Inside Ann Arbor SPARK's first-ever Student Tech Trek

By Meredith Bruckner - Community News Producer

Smart door lock startup PassiveBolt's table at the speed dating rounds in SPARK Central (Photo: Meredith Bruckner)

ANN ARBOR - On Friday afternoon, students from local universities convened at SPARK Central downtown for a speed dating session with both in-house and external companies as part of the organization's inaugural Student Tech Trek.

Roughly 130 students registered for the event that was created to give them a closer look into Ann Arbor's vibrant startup scene.

Similar to A2 Tech Trek, the group went on a downtown walking tour to Barracuda Networks, Cahoots and Pillar Technology, where they heard presentations and, in some cases, participated in group exercises.

Students work in teams in a brainstorming exercise at Barracuda Networks' downtown office on March 22, 2019 (Photo: Meredith Bruckner)

 

"We sort of piloted this last year with the Center for Entrepreneurship at the University of Michigan, where we’re basically taking students that are already here and try to showcase what’s going on in the Ann Arbor area and hopefully planting the seeds for future career opportunities with them in this region," said SPARK's Senior Vice President and Chief of Staff Phil Santer. 

"There’s some people who are clearly in the job market right now and are looking for either their first job or they’re in grad school and they’re looking for what’s out there," he said.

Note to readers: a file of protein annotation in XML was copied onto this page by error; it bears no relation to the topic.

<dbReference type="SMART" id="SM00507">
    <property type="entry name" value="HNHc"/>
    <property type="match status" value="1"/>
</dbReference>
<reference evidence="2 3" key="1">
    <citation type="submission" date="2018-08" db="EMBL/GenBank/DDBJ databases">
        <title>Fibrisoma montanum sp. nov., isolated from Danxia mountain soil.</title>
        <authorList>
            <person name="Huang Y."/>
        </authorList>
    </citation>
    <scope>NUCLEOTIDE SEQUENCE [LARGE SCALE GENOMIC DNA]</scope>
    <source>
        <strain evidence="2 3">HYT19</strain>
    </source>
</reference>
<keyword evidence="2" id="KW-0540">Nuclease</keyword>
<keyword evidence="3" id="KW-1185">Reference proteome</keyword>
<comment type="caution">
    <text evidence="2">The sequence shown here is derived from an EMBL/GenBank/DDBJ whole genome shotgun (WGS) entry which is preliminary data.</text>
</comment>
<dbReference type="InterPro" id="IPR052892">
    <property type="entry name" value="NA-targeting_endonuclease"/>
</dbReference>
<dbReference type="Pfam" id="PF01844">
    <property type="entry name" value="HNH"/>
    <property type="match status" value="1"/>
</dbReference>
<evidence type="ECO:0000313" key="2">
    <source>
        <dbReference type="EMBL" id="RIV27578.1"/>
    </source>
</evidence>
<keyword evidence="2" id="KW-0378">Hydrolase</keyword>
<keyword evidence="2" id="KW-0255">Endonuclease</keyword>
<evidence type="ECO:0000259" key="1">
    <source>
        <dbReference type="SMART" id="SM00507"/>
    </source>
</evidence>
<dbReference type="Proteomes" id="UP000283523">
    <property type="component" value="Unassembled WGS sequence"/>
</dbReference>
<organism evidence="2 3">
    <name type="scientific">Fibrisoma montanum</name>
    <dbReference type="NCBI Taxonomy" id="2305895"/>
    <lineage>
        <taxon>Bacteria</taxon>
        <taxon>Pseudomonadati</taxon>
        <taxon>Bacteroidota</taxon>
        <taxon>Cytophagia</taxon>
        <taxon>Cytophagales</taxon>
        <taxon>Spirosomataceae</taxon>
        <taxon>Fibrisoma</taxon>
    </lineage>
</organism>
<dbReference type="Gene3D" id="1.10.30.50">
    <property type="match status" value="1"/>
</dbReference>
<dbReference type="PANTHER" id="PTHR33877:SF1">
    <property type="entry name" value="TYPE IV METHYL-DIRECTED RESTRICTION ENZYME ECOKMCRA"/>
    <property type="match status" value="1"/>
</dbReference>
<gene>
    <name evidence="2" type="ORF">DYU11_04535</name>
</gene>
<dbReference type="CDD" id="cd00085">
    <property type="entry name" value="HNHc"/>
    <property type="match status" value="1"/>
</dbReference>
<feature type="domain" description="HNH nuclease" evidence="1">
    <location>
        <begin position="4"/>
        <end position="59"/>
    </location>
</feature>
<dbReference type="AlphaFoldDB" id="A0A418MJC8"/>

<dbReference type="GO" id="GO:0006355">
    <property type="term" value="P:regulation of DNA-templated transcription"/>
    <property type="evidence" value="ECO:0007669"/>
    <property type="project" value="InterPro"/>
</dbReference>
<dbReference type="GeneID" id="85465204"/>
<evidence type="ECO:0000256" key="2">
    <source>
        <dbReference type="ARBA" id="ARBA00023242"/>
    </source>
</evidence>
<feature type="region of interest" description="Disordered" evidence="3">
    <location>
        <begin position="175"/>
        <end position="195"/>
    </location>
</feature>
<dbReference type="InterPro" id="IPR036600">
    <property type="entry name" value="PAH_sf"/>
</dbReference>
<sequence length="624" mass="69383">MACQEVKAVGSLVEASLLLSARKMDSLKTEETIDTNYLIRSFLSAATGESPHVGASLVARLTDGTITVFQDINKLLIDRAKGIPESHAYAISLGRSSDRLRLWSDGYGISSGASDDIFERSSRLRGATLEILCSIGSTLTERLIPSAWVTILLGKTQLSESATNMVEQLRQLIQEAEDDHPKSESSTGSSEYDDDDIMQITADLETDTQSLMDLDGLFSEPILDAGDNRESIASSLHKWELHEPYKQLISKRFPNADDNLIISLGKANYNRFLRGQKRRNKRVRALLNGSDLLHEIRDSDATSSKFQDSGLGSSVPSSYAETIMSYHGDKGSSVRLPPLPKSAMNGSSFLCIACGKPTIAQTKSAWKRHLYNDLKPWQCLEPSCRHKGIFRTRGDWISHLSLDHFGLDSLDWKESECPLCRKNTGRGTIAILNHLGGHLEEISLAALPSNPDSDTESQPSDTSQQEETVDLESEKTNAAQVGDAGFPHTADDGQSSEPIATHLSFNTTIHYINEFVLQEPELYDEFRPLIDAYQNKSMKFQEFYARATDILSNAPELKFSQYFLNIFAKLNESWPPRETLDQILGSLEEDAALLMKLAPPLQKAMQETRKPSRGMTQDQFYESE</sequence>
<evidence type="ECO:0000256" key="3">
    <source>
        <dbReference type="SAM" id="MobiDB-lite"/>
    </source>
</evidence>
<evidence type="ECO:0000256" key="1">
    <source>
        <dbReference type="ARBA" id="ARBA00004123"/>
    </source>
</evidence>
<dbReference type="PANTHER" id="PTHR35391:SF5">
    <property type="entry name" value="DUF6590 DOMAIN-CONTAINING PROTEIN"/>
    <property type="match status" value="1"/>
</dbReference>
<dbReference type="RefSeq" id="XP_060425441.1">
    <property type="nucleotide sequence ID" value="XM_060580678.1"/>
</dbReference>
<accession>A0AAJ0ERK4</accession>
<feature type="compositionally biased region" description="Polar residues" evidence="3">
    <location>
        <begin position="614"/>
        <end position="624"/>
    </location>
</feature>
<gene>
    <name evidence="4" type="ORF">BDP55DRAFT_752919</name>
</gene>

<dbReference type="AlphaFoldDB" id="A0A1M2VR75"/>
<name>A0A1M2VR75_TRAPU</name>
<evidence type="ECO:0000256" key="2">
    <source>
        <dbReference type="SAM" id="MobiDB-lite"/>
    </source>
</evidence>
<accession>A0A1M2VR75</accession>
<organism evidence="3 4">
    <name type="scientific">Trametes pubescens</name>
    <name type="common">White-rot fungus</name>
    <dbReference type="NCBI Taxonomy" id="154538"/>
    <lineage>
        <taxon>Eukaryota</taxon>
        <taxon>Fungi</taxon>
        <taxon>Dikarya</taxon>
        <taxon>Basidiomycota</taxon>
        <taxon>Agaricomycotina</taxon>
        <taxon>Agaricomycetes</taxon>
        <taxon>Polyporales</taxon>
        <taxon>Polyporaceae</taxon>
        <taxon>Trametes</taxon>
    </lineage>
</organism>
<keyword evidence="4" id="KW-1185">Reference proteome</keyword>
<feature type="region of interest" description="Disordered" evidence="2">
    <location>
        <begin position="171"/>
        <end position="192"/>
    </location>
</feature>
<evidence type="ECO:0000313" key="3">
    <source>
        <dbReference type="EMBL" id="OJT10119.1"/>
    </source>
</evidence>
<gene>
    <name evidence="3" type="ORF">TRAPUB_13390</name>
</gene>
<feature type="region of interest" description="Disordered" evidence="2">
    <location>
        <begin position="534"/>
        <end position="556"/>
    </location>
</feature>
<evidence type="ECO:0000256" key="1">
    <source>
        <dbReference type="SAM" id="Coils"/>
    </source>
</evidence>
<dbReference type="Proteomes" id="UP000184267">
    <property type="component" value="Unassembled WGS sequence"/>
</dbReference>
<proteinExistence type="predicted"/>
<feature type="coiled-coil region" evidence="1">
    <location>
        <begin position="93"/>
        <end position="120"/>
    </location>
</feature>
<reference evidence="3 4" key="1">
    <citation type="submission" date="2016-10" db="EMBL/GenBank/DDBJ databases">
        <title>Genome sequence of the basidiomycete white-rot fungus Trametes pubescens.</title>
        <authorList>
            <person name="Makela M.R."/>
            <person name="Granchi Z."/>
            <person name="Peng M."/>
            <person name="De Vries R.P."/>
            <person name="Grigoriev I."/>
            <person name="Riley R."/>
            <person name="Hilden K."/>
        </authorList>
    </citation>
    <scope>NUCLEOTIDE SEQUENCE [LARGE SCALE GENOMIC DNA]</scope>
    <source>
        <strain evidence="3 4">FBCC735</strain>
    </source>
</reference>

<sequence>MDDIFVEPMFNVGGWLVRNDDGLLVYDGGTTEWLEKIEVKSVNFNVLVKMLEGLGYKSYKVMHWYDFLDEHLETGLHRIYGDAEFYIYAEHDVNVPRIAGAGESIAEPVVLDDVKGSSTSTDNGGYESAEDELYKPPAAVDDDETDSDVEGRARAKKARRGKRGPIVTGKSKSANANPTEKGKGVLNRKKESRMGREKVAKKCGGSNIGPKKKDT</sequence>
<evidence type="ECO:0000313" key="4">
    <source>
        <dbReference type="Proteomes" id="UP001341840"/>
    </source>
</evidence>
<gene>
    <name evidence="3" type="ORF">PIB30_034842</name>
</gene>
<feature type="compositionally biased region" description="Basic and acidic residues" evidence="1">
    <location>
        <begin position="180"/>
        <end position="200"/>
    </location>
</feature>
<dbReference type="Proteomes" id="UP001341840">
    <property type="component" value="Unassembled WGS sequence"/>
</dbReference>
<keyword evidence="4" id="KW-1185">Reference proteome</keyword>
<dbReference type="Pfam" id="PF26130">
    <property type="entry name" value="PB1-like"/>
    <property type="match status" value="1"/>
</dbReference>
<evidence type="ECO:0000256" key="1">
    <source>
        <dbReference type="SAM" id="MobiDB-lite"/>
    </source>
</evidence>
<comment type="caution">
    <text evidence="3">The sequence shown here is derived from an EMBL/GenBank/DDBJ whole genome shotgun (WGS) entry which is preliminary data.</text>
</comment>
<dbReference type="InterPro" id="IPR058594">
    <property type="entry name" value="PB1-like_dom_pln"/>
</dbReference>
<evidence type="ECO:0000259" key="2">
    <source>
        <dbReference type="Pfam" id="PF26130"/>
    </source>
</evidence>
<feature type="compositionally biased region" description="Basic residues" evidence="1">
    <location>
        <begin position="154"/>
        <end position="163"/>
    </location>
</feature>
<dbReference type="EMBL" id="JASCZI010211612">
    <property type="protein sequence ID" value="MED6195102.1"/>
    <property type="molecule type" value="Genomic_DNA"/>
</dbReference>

Managing Director at Cahoots, Alison Todak, gives students a tour of the building on March 22, 2019 (Photo: Meredith Bruckner)

Second-year electrical engineering student at the University of Michigan, Jacob Quinn, said he was there to get a better idea of what companies are in Ann Arbor.

"I’m coming here to get a better lay of the land of SPARK’s entrepreneurship scene, see what kind of companies are here and what they have to offer," he said.

Students listen to a presentation by Clinc, an AI startup housed in Cahoots on March 22, 2019 (Photo: Meredith Bruckner)

When asked how the companies reacted to the idea of a student tour, Santer said they were interested.

"I think the companies have been exceedingly receptive," he said. "One of the biggest needs that we have right now is making sure that there is an availability of talent in Ann Arbor. Giving companies the chance to be able to connect with students and people who are actively interested in the job market, it’s a win-win."

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